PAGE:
The DustPyLib library contains auxiliary modules for the dust evolution software DustPy (ascl:2207.016), which simulates the evolution of dust and gas in protoplanetary disks. DustPyLib includes interfaces to radiative transfer codes and modules with extensions to the DustPy defaults.
DUSTY solves the problem of radiation transport in a dusty environment. The code can handle both spherical and planar geometries. The user specifies the properties of the radiation source and dusty region, and the code calculates the dust temperature distribution and the radiation field in it. The solution method is based on a self-consistent equation for the radiative energy density, including dust scattering, absorption and emission, and does not introduce any approximations. The solution is exact to within the specified numerical accuracy. DUSTY has built in optical properties for the most common types of astronomical dust and comes with a library for many other grains. It supports various analytical forms for the density distribution, and can perform a full dynamical calculation for radiatively driven winds around AGB stars. The spectral energy distribution of the source can be specified analytically as either Planckian or broken power-law. In addition, arbitrary dust optical properties, density distributions and external radiation can be entered in user supplied files. Furthermore, the wavelength grid can be modified to accommodate spectral features. A single DUSTY run can process an unlimited number of models, with each input set producing a run of optical depths, as specified. The user controls the detail level of the output, which can include both spectral and imaging properties as well as other quantities of interest.
Written in Fortran, DUSTYWAVE computes the exact solution for linear waves in a two-fluid mixture of gas and dust. The solutions are general with respect to both the dust-to-gas ratio and the amplitude of the drag coefficient.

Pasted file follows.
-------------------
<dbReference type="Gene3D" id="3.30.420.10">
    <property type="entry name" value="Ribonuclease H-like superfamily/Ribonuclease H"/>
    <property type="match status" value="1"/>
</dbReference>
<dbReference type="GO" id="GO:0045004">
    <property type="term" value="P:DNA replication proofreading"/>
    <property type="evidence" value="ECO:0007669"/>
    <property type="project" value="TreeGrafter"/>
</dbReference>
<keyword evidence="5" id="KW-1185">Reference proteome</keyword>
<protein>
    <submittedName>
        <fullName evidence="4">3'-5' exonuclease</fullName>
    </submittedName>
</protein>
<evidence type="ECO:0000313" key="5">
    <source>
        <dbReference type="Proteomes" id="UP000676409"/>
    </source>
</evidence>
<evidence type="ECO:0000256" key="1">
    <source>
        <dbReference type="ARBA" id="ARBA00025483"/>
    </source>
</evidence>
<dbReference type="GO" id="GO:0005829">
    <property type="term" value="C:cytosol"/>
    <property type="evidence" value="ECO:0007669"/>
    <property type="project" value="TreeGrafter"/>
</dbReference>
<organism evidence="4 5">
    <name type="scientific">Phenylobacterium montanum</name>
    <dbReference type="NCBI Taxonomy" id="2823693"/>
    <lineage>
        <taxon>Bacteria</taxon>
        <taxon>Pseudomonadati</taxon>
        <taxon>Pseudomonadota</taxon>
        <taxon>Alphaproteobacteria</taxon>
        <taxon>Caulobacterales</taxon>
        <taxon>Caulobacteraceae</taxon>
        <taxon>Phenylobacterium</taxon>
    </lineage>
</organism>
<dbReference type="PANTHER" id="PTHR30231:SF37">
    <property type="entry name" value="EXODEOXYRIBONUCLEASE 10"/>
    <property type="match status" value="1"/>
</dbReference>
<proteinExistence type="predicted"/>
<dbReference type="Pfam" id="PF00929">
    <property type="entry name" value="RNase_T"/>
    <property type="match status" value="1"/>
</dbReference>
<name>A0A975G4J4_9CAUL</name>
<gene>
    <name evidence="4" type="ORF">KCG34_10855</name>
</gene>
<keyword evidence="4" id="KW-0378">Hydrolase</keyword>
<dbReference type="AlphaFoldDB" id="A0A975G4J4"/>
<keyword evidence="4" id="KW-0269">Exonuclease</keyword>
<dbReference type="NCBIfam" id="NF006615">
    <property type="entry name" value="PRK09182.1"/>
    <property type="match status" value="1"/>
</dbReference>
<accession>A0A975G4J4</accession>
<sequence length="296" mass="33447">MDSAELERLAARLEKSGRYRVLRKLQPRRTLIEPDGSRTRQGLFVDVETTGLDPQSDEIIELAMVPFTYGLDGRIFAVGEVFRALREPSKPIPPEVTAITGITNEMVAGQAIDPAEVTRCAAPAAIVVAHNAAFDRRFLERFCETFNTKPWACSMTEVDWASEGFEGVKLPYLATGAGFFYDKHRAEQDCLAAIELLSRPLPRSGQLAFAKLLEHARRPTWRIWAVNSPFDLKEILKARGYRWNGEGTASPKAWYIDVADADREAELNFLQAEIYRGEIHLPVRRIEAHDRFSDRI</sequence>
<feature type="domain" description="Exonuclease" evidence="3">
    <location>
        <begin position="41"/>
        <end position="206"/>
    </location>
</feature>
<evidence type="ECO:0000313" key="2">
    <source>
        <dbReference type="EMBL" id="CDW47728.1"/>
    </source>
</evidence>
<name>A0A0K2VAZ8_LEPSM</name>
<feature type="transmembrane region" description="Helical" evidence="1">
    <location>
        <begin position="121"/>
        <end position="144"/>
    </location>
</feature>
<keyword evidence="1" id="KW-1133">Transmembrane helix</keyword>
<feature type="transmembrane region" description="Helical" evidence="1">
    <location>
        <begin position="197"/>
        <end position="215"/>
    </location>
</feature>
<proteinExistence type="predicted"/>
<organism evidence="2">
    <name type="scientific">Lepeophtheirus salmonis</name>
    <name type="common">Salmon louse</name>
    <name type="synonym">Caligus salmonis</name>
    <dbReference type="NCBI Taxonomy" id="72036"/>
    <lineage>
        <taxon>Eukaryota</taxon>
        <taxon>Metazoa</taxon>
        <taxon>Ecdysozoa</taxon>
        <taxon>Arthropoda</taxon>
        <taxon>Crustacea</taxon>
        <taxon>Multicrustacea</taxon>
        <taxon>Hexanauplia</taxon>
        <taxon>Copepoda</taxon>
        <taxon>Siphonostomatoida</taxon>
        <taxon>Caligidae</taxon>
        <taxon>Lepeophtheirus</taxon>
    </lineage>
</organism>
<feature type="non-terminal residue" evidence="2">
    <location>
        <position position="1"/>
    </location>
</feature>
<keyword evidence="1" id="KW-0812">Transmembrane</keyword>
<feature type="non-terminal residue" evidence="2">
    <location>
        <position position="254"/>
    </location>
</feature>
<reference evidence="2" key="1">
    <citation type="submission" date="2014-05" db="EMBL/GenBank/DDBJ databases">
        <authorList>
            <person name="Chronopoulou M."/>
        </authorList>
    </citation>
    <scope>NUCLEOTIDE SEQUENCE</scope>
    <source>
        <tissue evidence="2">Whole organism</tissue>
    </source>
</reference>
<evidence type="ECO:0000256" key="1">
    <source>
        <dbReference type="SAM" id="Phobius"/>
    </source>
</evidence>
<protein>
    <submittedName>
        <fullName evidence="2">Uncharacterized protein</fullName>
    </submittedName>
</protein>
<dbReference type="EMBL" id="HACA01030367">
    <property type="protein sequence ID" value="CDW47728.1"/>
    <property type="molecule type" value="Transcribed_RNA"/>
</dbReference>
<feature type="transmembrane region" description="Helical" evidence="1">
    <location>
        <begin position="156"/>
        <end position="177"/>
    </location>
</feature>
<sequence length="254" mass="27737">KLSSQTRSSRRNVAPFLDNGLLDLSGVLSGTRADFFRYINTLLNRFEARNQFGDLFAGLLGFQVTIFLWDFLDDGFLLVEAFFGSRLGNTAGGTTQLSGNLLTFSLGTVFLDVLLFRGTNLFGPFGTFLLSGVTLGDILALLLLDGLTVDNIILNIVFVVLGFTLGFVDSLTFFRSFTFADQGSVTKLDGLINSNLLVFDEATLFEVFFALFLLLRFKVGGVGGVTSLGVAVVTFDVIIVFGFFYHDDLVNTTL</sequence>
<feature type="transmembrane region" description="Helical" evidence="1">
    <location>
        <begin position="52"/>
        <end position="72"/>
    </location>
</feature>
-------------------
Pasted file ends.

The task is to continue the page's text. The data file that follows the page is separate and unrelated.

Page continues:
DviSukta calculates the Spherically Averaged Bispectrum (SABS). The code is based on an optimized direct estimation method, is written in C, and is parallelized. DviSukta starts by reading the real space gridded data and performing a 3D Fourier transform of it. Alternatively, it starts by reading the data already in Fourier space. The grid spacing, number of k1 bins, number of n bins, and number of cos(theta) bins need to be specified in the input file.
DYNAMITE (DYnamics, Age and Metallicity Indicators Tracing Evolution) is a triaxial dynamical modeling code for stellar systems and is based on existing codes for Schwarzschild modeling in triaxial systems. DYNAMITE provides an easy-to-use object oriented Python wrapper that extends the scope of pre-existing triaxial Schwarzschild codes with a number of new features, including discrete kinematics, more flexible descriptions of line-of-sight velocity distributions, and modeling of stellar population information. It also offers more efficient steps through parameter space, and can use GPU acceleration.
dynesty is a Dynamic Nested Sampling package for estimating Bayesian posteriors and evidences. dynesty samples from a given distribution when provided with a loglikelihood function, a prior_transform function (that transforms samples from the unit cube to the target prior), and the dimensionality of the parameter space.